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The Ant and Grasshopper: An Aesop Fable

As people all around the world begin the process of recovering from the financial excesses of the recent past, it’s instructive to hear again Aesop’s fable about the “Ant and the Grasshopper.” Many of us heard it in school. Now’s a good time to reconsider it’s meaning.

The Ants and the Grasshopper (Version One)
The Ants were spending a fine winter’s day drying grain collected in the summertime. A Grasshopper, perishing with famine, passed by and earnestly begged for a little food. The Ants inquired of him, “Why did you not treasure up food during the summer?” He replied, “I had not leisure enough. I passed the days in singing.” They then said in derision: “If you were foolish enough to sing all the summer, you must dance supperless to bed in the winter.”

Translation: George Fyler Townsend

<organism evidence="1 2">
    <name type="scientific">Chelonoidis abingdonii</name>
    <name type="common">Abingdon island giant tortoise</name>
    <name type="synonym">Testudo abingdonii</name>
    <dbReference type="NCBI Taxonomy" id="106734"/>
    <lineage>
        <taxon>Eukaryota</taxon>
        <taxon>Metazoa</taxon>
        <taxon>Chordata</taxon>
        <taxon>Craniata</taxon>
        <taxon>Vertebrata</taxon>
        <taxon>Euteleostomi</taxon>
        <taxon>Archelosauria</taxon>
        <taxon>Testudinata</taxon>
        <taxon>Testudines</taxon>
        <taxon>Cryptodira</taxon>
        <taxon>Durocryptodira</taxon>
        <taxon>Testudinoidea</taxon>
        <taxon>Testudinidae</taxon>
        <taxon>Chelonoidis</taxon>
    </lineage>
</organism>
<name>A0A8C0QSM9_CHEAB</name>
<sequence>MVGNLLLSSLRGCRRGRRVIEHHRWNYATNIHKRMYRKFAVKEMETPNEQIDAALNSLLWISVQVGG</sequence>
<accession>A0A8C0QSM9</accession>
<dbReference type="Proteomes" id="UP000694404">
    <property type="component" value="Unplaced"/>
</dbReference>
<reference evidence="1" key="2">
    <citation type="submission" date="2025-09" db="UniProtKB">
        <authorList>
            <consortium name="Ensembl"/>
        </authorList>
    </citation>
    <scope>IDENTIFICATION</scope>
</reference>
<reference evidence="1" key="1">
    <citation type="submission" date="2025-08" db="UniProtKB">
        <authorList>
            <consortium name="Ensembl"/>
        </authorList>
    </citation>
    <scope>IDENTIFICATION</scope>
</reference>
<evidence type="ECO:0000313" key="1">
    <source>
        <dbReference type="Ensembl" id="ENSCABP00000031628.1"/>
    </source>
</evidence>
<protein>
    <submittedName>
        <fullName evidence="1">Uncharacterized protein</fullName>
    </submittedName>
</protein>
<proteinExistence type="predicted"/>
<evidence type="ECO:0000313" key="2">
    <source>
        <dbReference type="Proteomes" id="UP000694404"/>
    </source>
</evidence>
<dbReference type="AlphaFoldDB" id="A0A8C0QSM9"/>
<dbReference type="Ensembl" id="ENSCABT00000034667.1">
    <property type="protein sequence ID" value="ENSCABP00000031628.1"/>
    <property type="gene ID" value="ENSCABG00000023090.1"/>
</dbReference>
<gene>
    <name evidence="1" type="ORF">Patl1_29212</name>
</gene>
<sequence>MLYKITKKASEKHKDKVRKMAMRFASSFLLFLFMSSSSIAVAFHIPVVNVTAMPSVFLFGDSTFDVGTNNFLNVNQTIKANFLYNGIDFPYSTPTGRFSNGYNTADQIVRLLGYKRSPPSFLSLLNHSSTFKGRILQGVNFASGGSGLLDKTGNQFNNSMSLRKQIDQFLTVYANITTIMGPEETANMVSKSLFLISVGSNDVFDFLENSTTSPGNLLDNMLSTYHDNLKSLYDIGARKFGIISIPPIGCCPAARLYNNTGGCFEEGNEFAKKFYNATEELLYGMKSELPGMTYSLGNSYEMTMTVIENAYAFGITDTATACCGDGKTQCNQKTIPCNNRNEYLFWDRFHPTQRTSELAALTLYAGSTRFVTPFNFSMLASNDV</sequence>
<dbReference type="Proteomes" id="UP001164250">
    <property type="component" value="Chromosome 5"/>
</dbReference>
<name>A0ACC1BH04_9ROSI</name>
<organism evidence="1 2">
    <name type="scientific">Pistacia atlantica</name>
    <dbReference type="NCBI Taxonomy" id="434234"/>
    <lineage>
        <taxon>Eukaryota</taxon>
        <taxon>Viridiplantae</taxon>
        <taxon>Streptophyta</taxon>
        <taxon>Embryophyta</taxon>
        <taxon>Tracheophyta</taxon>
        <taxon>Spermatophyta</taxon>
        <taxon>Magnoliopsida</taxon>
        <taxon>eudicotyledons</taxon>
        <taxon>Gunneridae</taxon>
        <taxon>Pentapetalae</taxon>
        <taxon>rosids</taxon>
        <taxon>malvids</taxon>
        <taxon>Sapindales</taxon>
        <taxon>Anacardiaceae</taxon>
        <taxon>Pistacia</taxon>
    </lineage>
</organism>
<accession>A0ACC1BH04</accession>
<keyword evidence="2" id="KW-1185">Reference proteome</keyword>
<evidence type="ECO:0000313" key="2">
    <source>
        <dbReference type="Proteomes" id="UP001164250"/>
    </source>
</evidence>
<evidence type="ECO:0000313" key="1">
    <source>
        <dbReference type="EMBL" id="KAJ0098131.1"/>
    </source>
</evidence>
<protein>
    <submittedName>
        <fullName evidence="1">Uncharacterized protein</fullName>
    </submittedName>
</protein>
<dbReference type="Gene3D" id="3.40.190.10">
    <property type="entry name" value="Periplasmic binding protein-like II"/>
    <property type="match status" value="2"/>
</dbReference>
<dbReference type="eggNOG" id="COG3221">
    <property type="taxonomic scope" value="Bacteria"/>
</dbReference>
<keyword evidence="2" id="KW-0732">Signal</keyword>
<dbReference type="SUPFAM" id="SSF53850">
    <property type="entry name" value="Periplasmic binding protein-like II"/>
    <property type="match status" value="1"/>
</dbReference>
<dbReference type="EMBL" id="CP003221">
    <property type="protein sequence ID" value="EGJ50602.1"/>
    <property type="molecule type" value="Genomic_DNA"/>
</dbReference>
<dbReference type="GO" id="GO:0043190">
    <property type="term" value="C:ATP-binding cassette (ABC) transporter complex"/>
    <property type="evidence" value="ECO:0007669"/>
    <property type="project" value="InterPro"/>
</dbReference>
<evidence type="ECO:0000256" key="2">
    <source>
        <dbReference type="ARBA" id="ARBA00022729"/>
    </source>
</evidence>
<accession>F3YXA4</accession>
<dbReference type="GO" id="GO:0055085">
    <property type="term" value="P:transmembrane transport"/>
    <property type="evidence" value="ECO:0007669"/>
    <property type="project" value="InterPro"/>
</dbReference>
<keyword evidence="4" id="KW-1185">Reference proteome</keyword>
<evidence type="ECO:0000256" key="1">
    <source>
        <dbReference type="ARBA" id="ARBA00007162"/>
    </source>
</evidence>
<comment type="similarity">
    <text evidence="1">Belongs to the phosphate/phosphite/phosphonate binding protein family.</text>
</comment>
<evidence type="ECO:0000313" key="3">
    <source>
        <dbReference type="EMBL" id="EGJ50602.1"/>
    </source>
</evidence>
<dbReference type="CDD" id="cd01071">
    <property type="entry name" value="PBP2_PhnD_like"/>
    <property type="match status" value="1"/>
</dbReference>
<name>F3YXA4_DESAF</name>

The Ant and the Grasshopper (Version Two)
In a field one summer’s day a Grasshopper was hopping about, chirping and singing to its heart’s content. An Ant passed by, bearing along with great toil an ear of corn he was taking to the nest.

“Why not come and chat with me,” said the Grasshopper, “instead of toiling and moiling in that way?”

“I am helping to lay up food for the winter,” said the Ant, “and recommend you to do the same.”

“Why bother about winter?” said the Grasshopper; we have got plenty of food at present.” But the Ant went on its way and continued its toil. When the winter came the Grasshopper had no food and found itself dying of hunger, while it saw the ants distributing every day corn and grain from the stores they had collected in the summer. Then the Grasshopper knew:

It is best to prepare for the days of necessity.

Translated by: Joseph Jacobs

King Solomon also had something to say on the subject — Book of Proverbs 6:6-9:

“Go to the ant, you sluggard! Consider her ways and be wise, which having no captain, overseer or ruler, provides her supplies in the summer, and gathers her food in the harvest. How long will you slumber, O sluggard!”

What I find interesting is that this is aimed at people who didn’t want to work diligently; but in our current financial debacle people could be hard workers and still drown from excessive spending. I guess the difference between then and now is that back then it wasn’t easy to get credit.

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